Expansion joints safely hold your building together while allowing for temperature, vibration, or seismic movement. They contain slab and wall openings that can allow fire and smoke to pass through if unprotected. An expansion joint that runs through your entire building will most likely penetrate a fire barrier, but these masters of movement can be paired with a cover to meet fire protection requirements.
To prevent the spread of fire, expansion joint covers that match the UL rating of any barrier they penetrate are a required part of a complete system.
Account for the dimensions of these joint covers in your planning, and select expansion joint covers from manufacturers who can show that the entire expansion joint has been tested by the third-party certifying or testing organization.
5. “Flexing” to Meet the Demand of Your Project Is Important
Even after you have selected a tested and UL-rated complete fire barrier system, sometimes the construction process throws you an unexpected curve ball. These challenges often come in the form of penetrations (such as holes for cables and pipes) and joints, some of which require the ability to accommodate movement.
Hit a home run by selecting a system that is tested under the conditions that you have encountered, and that has been proven successful at stopping smoke and fire. Non-tested conditions should not be planned for or installed: your occupants may be at risk, and your fire rating may be voided.
6. Always Inspect Test Documents or Request Test Data
There are numerous tested, rated fire barrier systems, and these proven products should always be chosen over custom solutions developed using engineering analysis.
If it’s been tested, it can be trusted.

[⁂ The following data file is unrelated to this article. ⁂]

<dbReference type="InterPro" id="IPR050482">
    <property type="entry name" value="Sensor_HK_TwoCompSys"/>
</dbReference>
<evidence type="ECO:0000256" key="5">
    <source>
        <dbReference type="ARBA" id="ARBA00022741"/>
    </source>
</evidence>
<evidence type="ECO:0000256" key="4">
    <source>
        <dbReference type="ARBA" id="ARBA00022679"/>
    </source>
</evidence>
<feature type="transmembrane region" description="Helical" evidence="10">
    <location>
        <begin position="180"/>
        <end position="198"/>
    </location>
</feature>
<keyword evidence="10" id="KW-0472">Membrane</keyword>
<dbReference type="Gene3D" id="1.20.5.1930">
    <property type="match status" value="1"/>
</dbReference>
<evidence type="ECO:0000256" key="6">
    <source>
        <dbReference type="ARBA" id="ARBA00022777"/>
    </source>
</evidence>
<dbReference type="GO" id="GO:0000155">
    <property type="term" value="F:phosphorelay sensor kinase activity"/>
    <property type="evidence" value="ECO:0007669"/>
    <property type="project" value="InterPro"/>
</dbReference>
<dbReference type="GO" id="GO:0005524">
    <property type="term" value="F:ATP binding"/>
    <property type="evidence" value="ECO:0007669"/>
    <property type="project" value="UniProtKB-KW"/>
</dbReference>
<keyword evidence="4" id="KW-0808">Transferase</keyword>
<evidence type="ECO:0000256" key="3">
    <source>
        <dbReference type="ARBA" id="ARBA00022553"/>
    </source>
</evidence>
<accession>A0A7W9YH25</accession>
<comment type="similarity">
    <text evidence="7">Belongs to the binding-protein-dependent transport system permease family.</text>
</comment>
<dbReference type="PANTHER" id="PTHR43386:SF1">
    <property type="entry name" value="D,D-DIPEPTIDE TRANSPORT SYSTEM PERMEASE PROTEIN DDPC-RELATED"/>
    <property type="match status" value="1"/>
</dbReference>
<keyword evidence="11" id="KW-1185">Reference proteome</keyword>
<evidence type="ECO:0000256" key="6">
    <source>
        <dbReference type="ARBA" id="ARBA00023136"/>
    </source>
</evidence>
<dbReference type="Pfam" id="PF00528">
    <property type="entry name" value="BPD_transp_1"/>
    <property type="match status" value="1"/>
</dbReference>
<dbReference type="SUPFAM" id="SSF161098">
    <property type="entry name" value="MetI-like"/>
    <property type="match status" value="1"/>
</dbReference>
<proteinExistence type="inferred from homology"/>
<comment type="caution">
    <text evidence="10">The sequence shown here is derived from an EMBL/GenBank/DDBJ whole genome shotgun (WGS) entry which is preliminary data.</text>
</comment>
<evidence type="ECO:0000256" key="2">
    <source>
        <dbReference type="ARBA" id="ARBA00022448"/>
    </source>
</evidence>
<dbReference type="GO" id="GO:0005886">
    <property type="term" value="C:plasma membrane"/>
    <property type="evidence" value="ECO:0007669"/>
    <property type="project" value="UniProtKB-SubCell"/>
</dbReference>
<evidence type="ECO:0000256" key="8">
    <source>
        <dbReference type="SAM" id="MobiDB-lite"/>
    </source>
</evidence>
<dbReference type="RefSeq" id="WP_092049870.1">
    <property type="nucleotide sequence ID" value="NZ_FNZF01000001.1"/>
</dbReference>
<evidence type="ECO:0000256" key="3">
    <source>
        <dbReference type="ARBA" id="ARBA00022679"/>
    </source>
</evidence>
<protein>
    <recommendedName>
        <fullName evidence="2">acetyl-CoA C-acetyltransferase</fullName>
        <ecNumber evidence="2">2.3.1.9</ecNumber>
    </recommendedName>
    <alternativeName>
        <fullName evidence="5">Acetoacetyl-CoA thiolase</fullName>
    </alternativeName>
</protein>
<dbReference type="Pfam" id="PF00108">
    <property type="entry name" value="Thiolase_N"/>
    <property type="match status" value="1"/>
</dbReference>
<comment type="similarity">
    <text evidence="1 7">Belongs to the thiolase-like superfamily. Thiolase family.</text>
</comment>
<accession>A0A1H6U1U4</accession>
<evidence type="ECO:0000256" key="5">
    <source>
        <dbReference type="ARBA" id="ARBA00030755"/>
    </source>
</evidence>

Using a fire barrier system that has been tested and UL-rated provides assurance that it will perform and protect in critical situations.
Tested systems meet specific ranges of conditions, and can be aligned with your project’s needs. Architects should request the testing data and results they need to choose the right fire barrier system for a project.
7. Provide Specific Details for Rated Conditions and Requirements
The contractor is going to build the project based on the details provided, so be sure that your details are specific and accurate; avoid generic statements, like “Fire barrier as or where required.”
This is particularly important when certain areas require higher ratings than other parts of the project. Missing these requirements due to an assumption that all parts of the project need the same rating can result in a harmful failure.
Never assume! When it comes to fire barriers, be specific to be safe!
Tight specification language can save lives. Architects must provide separate details for rated conditions, and should always avoid using canned or boilerplate details that were not developed with rated fire barriers specifically in mind. In addition, Architects may consult fire protection engineers to assist with selection and language specifications as needed.
- Expansion joint fire barriers are just as important as sprinklers and extinguishers, even more so as they help to compartmentalize fire and smoke.
- As we have shown, errors and mistakes can creep into the design and construction processes leaving joint systems with little or no fire-barrier protection.
- Attention to detail when designing, specifying, manufacturing and installing fire-rated expansion joints is important for every project. We hope this list helps you as you develop your next project plan!
Published by Inpro®